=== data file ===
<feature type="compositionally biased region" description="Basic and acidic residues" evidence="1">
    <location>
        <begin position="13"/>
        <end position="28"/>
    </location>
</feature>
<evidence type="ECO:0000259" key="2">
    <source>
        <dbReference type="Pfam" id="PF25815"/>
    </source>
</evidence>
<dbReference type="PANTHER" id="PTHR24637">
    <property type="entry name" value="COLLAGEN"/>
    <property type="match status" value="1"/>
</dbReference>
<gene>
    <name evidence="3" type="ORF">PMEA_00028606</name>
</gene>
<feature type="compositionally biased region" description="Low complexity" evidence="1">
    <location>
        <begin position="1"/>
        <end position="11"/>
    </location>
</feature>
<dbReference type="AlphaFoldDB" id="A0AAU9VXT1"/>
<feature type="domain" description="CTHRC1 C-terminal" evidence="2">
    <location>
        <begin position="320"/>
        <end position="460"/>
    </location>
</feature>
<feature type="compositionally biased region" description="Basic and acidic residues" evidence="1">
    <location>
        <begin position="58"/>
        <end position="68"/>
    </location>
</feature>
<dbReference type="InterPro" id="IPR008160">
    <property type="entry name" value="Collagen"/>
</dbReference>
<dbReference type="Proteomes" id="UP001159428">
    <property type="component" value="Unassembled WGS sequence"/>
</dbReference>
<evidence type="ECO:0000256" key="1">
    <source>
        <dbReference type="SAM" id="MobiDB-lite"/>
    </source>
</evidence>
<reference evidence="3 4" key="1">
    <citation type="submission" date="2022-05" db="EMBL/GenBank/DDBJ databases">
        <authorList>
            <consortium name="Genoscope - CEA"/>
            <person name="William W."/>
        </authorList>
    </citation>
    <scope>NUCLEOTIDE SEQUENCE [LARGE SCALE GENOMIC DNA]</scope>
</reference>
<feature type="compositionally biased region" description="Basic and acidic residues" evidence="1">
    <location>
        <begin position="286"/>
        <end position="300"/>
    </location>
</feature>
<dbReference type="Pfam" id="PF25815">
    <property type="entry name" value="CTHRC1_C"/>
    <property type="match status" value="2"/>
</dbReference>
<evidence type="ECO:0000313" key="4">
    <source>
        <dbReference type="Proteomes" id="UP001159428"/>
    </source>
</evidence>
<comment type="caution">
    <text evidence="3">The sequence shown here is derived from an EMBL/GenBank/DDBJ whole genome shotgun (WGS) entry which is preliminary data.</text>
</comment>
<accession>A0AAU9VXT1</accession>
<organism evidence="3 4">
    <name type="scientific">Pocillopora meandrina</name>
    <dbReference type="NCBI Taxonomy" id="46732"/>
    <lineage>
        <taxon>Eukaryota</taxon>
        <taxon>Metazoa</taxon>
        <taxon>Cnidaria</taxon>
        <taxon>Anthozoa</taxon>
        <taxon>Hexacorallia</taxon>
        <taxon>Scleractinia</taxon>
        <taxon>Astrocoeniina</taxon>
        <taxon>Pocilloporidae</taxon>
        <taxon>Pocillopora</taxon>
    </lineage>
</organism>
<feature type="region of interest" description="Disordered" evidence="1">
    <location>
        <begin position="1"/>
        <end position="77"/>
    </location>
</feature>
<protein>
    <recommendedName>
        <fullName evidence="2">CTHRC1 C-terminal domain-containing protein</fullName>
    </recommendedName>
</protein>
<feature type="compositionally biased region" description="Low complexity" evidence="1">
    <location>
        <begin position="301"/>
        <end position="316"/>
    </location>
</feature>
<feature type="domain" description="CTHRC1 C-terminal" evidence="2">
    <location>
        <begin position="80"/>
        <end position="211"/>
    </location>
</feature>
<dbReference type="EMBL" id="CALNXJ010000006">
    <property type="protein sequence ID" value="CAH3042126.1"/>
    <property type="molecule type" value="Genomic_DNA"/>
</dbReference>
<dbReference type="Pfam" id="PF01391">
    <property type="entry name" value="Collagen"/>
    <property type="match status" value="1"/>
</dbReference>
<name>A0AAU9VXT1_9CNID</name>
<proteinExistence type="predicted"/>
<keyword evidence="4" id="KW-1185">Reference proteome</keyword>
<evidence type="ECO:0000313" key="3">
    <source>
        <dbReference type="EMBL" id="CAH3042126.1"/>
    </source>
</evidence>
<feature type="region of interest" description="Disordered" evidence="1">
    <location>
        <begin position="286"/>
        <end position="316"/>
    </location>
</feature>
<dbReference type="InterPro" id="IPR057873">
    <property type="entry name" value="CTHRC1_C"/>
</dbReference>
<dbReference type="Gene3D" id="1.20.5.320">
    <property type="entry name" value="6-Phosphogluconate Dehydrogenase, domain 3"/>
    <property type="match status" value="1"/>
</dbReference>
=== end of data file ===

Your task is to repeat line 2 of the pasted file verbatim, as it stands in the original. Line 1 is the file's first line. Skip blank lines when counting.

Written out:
    <location>